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Chapter: Medicine and surgery: Cardiovascular system

Ventricular tachycardia - Ventricular arrhythmias

Tachycardia of ventricular origin at a rate of 120–220 bpm.- Definition, Incidence, Aetiology, Pathophysiology, Clinical features, Complications, Investigations, Management, Prognosis.

Ventricular tachycardia




Tachycardia of ventricular origin at a rate of 120–220 bpm.




Ventricular tachycardia is normally associated with underlying coronary, ischaemic or hypertensive heart disease, or cardiomyopathies.




The underlying mechanism is thought to be enhanced automaticity, leading to re-entry circuit as in other tachycardias. In ventricular tachycardia there is a small (or sometimes large) group of ischaemic or electrically non-homogeneous cells, typically resulting from an acute myocardial infarction.


Clinical features


The condition is episodic with attacks usually lasting minutes. Patients may experience palpitations, shortness of breath, chest pain and if there is a resultant compromise of cardiac output overt cardiac failure or loss of consciousness may occur. The presenting picture is dependent on the rapidity of the tachycardia and the function of the left ventricle, as well as general condition of the patient (e.g. hypovolaemia, anaemia, ischaemic heart disease, etc). On examination during an acute episode the rapid regular pulse is felt and as the atria are dissociated from the ventricles they may contract against a closed AV valve resulting in cannon ‘a’ waves in the JVP. Carotid sinus massage may help to distinguish ventricular tachycardia, which does not respond, from supraventricular tachycardia with bundle branch block, which may respond.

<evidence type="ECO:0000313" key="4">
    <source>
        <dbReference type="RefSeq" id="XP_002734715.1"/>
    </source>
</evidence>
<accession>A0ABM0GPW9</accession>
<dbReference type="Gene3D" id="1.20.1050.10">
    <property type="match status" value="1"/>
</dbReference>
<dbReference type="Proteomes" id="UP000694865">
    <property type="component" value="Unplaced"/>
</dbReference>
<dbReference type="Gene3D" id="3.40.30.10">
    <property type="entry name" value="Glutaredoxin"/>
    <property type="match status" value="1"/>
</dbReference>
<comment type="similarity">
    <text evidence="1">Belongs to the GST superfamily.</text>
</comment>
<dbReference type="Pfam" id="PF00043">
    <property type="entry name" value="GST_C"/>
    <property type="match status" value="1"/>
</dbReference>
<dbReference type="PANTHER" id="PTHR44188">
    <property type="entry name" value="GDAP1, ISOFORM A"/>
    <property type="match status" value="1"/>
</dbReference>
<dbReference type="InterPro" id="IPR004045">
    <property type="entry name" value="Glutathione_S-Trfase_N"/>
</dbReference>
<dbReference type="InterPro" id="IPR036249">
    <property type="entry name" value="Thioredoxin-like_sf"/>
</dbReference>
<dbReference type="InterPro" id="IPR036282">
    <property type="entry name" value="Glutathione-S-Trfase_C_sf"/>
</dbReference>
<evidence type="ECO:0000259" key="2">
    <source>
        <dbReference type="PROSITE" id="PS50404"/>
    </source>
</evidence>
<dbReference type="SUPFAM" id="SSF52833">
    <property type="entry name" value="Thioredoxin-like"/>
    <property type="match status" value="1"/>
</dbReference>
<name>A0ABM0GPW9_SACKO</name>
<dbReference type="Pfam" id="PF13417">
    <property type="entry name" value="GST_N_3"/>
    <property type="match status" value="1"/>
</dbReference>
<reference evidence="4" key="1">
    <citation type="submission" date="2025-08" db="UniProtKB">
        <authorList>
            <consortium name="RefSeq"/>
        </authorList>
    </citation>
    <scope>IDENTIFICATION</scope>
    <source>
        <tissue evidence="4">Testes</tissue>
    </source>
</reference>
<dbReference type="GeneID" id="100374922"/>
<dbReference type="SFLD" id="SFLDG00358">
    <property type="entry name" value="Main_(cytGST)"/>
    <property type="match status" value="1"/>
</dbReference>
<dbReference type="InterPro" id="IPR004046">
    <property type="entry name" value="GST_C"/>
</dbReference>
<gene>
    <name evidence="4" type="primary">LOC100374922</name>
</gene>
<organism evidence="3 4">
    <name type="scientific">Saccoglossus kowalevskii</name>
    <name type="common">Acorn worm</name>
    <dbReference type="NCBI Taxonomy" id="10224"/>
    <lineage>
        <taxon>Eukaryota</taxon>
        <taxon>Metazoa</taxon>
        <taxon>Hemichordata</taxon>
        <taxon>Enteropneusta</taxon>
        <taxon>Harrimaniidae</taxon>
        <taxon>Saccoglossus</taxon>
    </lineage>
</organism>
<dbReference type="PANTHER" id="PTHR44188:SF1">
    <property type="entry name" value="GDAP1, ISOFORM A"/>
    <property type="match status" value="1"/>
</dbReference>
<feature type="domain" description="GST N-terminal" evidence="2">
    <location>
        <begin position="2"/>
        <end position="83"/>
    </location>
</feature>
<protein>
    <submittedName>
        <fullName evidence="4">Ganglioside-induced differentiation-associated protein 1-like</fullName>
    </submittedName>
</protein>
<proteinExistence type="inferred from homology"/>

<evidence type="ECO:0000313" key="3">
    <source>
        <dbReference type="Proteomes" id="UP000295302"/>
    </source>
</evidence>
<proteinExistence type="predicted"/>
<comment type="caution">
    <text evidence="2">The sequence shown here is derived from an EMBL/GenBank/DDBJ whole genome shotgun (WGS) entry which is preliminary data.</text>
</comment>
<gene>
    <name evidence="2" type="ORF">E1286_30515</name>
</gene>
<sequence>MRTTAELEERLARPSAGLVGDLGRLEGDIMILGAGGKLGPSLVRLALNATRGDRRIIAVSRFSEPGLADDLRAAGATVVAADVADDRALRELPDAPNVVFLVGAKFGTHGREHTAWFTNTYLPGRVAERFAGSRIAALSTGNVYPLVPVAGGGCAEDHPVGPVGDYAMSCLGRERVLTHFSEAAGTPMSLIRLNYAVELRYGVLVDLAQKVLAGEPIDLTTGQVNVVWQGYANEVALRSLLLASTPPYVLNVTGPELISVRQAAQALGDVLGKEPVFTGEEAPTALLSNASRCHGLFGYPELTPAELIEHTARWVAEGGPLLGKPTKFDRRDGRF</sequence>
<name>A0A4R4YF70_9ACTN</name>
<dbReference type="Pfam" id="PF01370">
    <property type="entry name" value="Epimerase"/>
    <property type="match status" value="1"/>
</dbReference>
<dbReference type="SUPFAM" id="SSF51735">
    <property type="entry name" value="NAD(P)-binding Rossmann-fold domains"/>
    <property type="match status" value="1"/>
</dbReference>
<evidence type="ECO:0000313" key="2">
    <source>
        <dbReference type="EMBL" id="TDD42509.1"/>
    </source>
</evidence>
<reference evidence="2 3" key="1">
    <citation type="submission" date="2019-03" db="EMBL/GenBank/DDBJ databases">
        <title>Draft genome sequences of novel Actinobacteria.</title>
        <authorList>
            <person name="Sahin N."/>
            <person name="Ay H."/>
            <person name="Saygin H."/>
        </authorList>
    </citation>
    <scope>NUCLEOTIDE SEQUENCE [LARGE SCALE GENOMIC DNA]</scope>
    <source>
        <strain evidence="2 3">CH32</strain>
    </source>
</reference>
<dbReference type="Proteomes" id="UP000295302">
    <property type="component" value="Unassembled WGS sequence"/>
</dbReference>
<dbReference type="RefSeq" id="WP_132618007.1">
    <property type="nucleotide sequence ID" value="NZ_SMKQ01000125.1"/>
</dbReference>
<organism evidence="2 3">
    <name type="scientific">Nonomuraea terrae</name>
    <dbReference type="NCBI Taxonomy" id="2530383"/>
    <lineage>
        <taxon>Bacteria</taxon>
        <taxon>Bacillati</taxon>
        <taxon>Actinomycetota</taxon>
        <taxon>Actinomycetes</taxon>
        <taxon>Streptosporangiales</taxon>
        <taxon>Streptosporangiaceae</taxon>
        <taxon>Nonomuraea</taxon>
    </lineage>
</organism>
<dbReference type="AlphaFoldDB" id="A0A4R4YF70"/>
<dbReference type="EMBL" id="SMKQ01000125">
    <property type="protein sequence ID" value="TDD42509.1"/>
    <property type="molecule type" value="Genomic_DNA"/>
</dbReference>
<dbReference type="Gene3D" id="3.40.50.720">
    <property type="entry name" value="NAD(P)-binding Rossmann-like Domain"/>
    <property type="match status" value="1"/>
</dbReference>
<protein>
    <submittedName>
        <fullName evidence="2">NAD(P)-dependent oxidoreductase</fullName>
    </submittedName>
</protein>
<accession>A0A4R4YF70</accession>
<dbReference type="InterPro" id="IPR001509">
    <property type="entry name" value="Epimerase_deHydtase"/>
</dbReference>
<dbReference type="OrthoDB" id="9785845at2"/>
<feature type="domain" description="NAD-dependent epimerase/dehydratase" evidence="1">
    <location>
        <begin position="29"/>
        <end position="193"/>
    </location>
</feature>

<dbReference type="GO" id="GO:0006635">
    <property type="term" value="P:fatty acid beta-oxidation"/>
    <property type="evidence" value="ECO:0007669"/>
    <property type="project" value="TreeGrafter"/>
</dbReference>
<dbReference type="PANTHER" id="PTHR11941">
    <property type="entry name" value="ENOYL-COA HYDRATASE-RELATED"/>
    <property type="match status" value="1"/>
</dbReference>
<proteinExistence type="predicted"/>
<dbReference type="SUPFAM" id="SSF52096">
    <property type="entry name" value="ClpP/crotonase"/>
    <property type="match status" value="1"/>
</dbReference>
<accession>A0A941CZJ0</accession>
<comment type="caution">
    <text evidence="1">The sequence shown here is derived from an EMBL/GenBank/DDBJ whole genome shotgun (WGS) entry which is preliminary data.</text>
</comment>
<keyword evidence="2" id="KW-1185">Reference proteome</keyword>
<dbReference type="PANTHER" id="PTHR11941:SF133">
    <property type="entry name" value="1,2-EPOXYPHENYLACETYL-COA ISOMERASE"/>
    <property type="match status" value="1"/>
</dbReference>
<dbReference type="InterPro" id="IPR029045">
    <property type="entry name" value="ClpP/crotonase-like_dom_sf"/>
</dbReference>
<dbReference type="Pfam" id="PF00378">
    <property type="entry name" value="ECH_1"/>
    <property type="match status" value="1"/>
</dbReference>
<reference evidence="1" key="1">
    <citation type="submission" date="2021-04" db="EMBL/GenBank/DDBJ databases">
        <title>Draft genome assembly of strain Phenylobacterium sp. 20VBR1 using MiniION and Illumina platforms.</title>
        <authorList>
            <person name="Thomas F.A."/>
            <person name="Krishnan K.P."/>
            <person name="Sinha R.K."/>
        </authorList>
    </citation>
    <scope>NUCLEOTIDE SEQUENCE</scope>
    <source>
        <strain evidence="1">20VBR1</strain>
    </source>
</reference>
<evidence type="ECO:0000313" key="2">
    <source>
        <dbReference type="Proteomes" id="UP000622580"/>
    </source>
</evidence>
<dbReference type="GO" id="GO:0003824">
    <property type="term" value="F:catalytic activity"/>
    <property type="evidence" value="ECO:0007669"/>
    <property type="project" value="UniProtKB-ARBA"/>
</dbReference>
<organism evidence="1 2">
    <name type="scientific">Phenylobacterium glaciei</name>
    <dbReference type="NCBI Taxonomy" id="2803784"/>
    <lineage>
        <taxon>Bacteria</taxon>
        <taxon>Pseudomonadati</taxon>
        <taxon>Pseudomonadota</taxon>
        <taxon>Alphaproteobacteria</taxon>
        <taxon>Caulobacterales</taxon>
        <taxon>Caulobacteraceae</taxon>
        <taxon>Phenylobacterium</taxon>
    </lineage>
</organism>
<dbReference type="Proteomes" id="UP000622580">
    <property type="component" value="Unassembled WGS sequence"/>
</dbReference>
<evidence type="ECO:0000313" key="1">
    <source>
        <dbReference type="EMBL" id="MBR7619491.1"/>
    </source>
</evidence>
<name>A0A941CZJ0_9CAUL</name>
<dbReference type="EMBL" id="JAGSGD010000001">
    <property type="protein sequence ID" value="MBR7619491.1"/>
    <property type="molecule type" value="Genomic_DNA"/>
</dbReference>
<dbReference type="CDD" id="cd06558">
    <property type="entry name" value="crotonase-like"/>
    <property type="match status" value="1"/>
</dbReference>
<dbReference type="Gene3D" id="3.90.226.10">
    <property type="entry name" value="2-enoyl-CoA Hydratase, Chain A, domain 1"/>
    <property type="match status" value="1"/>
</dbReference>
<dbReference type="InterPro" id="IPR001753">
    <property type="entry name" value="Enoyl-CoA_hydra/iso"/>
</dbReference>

The ECG shows a broad complex tachycardia, AV dissociation (independent P wave activity). Low serum potassium or magnesium may predispose to arrhythmias, so levels should be checked.




Cardiac arrest due to pulseless ventricular tachycardia or ventricular fibrillation. Pulmonary oedema or syncope may also occur.




Any underlying electrolyte disturbance should be identified and managed.


If the patient has low cardiac output and is hypotensive, intravenous amiodarone or emergency synchronised DC cardioversion is used.


Anti-arrhythmic drugs such as amiodarone and β-blockers often in combination with other drugs are used to prevent further episodes. Implantable cardioverter defibrillators, which automatically detect VT and VF and terminate the arrhythmia with overdrive pacing or DC shock, may be used.


Patients require treatment of any underlying condition such as ischaemic heart disease.


Pulseless VT is treated as per cardiac arrest with basic and advanced life support. Early defibrillation is needed to restore sinus rhythm.




Recurrent VT has a worse prognosis, particularly in the context of myocardial infarction.

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